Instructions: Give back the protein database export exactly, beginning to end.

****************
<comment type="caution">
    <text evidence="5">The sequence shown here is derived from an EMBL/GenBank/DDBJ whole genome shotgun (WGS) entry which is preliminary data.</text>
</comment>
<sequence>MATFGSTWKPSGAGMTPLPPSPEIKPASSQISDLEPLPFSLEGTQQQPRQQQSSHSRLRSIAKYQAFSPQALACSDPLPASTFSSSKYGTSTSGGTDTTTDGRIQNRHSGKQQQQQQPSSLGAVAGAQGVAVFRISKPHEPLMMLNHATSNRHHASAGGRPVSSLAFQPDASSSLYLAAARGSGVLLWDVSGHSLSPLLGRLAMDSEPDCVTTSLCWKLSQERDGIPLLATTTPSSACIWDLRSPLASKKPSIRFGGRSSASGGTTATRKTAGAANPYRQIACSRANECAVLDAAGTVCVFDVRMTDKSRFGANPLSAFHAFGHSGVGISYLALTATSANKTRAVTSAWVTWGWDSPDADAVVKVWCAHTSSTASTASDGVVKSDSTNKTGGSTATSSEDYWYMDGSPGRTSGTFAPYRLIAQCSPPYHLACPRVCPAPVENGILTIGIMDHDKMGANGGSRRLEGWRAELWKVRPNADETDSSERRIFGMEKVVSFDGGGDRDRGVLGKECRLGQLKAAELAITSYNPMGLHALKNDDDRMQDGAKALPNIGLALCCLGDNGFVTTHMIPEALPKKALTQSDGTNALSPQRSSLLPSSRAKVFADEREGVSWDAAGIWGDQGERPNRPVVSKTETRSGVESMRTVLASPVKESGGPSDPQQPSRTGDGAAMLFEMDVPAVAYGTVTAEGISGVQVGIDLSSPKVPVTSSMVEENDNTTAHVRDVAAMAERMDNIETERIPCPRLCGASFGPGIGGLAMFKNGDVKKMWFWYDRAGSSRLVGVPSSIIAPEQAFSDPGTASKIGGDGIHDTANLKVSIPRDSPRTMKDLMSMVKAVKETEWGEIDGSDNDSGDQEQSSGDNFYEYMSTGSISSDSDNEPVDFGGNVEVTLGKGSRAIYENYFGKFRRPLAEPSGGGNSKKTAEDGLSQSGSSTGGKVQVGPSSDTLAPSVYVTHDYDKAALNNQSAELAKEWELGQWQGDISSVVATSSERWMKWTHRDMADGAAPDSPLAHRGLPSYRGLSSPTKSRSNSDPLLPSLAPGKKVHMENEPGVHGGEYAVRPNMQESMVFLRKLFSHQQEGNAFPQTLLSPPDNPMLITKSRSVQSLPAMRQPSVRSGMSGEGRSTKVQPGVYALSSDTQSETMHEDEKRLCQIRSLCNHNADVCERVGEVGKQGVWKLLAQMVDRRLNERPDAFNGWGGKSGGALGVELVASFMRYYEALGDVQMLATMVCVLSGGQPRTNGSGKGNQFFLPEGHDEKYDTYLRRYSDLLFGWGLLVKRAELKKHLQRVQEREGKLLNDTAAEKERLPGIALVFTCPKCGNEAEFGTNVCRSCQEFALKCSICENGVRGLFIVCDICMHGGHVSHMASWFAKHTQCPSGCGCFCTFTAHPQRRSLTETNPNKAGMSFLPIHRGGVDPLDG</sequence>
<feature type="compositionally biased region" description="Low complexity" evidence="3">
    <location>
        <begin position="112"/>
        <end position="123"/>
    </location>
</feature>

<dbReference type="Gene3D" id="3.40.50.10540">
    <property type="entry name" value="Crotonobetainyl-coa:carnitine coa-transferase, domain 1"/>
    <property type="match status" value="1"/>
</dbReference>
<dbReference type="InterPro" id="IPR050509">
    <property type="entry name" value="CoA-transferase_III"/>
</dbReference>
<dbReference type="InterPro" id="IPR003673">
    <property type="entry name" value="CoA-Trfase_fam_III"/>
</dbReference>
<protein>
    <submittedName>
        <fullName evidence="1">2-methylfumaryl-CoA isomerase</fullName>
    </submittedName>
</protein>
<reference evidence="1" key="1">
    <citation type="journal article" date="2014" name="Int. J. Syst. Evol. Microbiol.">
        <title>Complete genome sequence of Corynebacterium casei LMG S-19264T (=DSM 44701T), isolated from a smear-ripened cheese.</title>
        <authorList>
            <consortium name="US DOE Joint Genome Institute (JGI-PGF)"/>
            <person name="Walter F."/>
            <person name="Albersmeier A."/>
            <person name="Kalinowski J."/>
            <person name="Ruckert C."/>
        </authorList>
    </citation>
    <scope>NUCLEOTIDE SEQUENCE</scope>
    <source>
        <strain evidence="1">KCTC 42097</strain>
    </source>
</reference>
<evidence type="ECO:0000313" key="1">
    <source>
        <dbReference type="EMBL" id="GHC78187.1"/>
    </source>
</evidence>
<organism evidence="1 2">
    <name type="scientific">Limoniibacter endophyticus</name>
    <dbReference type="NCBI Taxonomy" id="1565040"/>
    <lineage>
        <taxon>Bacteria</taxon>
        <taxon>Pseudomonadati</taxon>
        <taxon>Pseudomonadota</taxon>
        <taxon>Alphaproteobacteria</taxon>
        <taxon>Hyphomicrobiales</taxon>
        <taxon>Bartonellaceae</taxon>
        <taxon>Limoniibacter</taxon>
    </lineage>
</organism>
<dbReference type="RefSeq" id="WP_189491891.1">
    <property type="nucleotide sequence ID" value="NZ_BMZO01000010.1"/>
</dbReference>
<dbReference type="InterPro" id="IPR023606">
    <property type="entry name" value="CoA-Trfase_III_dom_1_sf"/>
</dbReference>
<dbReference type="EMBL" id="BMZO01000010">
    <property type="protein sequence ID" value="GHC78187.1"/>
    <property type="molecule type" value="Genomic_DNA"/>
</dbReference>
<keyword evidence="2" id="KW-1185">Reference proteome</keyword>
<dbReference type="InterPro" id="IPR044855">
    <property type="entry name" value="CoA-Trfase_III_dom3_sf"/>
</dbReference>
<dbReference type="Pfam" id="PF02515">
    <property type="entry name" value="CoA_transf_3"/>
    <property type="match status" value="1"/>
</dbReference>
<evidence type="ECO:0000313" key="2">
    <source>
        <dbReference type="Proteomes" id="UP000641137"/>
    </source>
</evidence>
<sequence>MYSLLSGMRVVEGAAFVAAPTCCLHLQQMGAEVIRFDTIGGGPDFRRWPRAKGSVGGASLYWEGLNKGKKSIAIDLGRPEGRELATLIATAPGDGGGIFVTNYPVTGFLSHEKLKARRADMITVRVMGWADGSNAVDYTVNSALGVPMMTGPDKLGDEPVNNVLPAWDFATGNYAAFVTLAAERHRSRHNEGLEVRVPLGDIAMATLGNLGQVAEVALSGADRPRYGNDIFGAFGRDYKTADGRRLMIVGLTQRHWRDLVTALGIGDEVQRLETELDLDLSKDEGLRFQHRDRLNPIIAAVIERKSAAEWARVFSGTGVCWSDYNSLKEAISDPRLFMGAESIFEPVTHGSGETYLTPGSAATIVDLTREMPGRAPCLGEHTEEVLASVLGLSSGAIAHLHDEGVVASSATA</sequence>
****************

<comment type="caution">
    <text evidence="5">The sequence shown here is derived from an EMBL/GenBank/DDBJ whole genome shotgun (WGS) entry which is preliminary data.</text>
</comment>
<sequence>MATFGSTWKPSGAGMTPLPPSPEIKPASSQISDLEPLPFSLEGTQQQPRQQQSSHSRLRSIAKYQAFSPQALACSDPLPASTFSSSKYGTSTSGGTDTTTDGRIQNRHSGKQQQQQQPSSLGAVAGAQGVAVFRISKPHEPLMMLNHATSNRHHASAGGRPVSSLAFQPDASSSLYLAAARGSGVLLWDVSGHSLSPLLGRLAMDSEPDCVTTSLCWKLSQERDGIPLLATTTPSSACIWDLRSPLASKKPSIRFGGRSSASGGTTATRKTAGAANPYRQIACSRANECAVLDAAGTVCVFDVRMTDKSRFGANPLSAFHAFGHSGVGISYLALTATSANKTRAVTSAWVTWGWDSPDADAVVKVWCAHTSSTASTASDGVVKSDSTNKTGGSTATSSEDYWYMDGSPGRTSGTFAPYRLIAQCSPPYHLACPRVCPAPVENGILTIGIMDHDKMGANGGSRRLEGWRAELWKVRPNADETDSSERRIFGMEKVVSFDGGGDRDRGVLGKECRLGQLKAAELAITSYNPMGLHALKNDDDRMQDGAKALPNIGLALCCLGDNGFVTTHMIPEALPKKALTQSDGTNALSPQRSSLLPSSRAKVFADEREGVSWDAAGIWGDQGERPNRPVVSKTETRSGVESMRTVLASPVKESGGPSDPQQPSRTGDGAAMLFEMDVPAVAYGTVTAEGISGVQVGIDLSSPKVPVTSSMVEENDNTTAHVRDVAAMAERMDNIETERIPCPRLCGASFGPGIGGLAMFKNGDVKKMWFWYDRAGSSRLVGVPSSIIAPEQAFSDPGTASKIGGDGIHDTANLKVSIPRDSPRTMKDLMSMVKAVKETEWGEIDGSDNDSGDQEQSSGDNFYEYMSTGSISSDSDNEPVDFGGNVEVTLGKGSRAIYENYFGKFRRPLAEPSGGGNSKKTAEDGLSQSGSSTGGKVQVGPSSDTLAPSVYVTHDYDKAALNNQSAELAKEWELGQWQGDISSVVATSSERWMKWTHRDMADGAAPDSPLAHRGLPSYRGLSSPTKSRSNSDPLLPSLAPGKKVHMENEPGVHGGEYAVRPNMQESMVFLRKLFSHQQEGNAFPQTLLSPPDNPMLITKSRSVQSLPAMRQPSVRSGMSGEGRSTKVQPGVYALSSDTQSETMHEDEKRLCQIRSLCNHNADVCERVGEVGKQGVWKLLAQMVDRRLNERPDAFNGWGGKSGGALGVELVASFMRYYEALGDVQMLATMVCVLSGGQPRTNGSGKGNQFFLPEGHDEKYDTYLRRYSDLLFGWGLLVKRAELKKHLQRVQEREGKLLNDTAAEKERLPGIALVFTCPKCGNEAEFGTNVCRSCQEFALKCSICENGVRGLFIVCDICMHGGHVSHMASWFAKHTQCPSGCGCFCTFTAHPQRRSLTETNPNKAGMSFLPIHRGGVDPLDG</sequence>
<feature type="compositionally biased region" description="Low complexity" evidence="3">
    <location>
        <begin position="112"/>
        <end position="123"/>
    </location>
</feature>

<dbReference type="Gene3D" id="3.40.50.10540">
    <property type="entry name" value="Crotonobetainyl-coa:carnitine coa-transferase, domain 1"/>
    <property type="match status" value="1"/>
</dbReference>
<dbReference type="InterPro" id="IPR050509">
    <property type="entry name" value="CoA-transferase_III"/>
</dbReference>
<dbReference type="InterPro" id="IPR003673">
    <property type="entry name" value="CoA-Trfase_fam_III"/>
</dbReference>
<protein>
    <submittedName>
        <fullName evidence="1">2-methylfumaryl-CoA isomerase</fullName>
    </submittedName>
</protein>
<reference evidence="1" key="1">
    <citation type="journal article" date="2014" name="Int. J. Syst. Evol. Microbiol.">
        <title>Complete genome sequence of Corynebacterium casei LMG S-19264T (=DSM 44701T), isolated from a smear-ripened cheese.</title>
        <authorList>
            <consortium name="US DOE Joint Genome Institute (JGI-PGF)"/>
            <person name="Walter F."/>
            <person name="Albersmeier A."/>
            <person name="Kalinowski J."/>
            <person name="Ruckert C."/>
        </authorList>
    </citation>
    <scope>NUCLEOTIDE SEQUENCE</scope>
    <source>
        <strain evidence="1">KCTC 42097</strain>
    </source>
</reference>
<evidence type="ECO:0000313" key="1">
    <source>
        <dbReference type="EMBL" id="GHC78187.1"/>
    </source>
</evidence>
<organism evidence="1 2">
    <name type="scientific">Limoniibacter endophyticus</name>
    <dbReference type="NCBI Taxonomy" id="1565040"/>
    <lineage>
        <taxon>Bacteria</taxon>
        <taxon>Pseudomonadati</taxon>
        <taxon>Pseudomonadota</taxon>
        <taxon>Alphaproteobacteria</taxon>
        <taxon>Hyphomicrobiales</taxon>
        <taxon>Bartonellaceae</taxon>
        <taxon>Limoniibacter</taxon>
    </lineage>
</organism>
<dbReference type="RefSeq" id="WP_189491891.1">
    <property type="nucleotide sequence ID" value="NZ_BMZO01000010.1"/>
</dbReference>
<dbReference type="InterPro" id="IPR023606">
    <property type="entry name" value="CoA-Trfase_III_dom_1_sf"/>
</dbReference>
<dbReference type="EMBL" id="BMZO01000010">
    <property type="protein sequence ID" value="GHC78187.1"/>
    <property type="molecule type" value="Genomic_DNA"/>
</dbReference>
<keyword evidence="2" id="KW-1185">Reference proteome</keyword>
<dbReference type="InterPro" id="IPR044855">
    <property type="entry name" value="CoA-Trfase_III_dom3_sf"/>
</dbReference>
<dbReference type="Pfam" id="PF02515">
    <property type="entry name" value="CoA_transf_3"/>
    <property type="match status" value="1"/>
</dbReference>
<evidence type="ECO:0000313" key="2">
    <source>
        <dbReference type="Proteomes" id="UP000641137"/>
    </source>
</evidence>
<sequence>MYSLLSGMRVVEGAAFVAAPTCCLHLQQMGAEVIRFDTIGGGPDFRRWPRAKGSVGGASLYWEGLNKGKKSIAIDLGRPEGRELATLIATAPGDGGGIFVTNYPVTGFLSHEKLKARRADMITVRVMGWADGSNAVDYTVNSALGVPMMTGPDKLGDEPVNNVLPAWDFATGNYAAFVTLAAERHRSRHNEGLEVRVPLGDIAMATLGNLGQVAEVALSGADRPRYGNDIFGAFGRDYKTADGRRLMIVGLTQRHWRDLVTALGIGDEVQRLETELDLDLSKDEGLRFQHRDRLNPIIAAVIERKSAAEWARVFSGTGVCWSDYNSLKEAISDPRLFMGAESIFEPVTHGSGETYLTPGSAATIVDLTREMPGRAPCLGEHTEEVLASVLGLSSGAIAHLHDEGVVASSATA</sequence>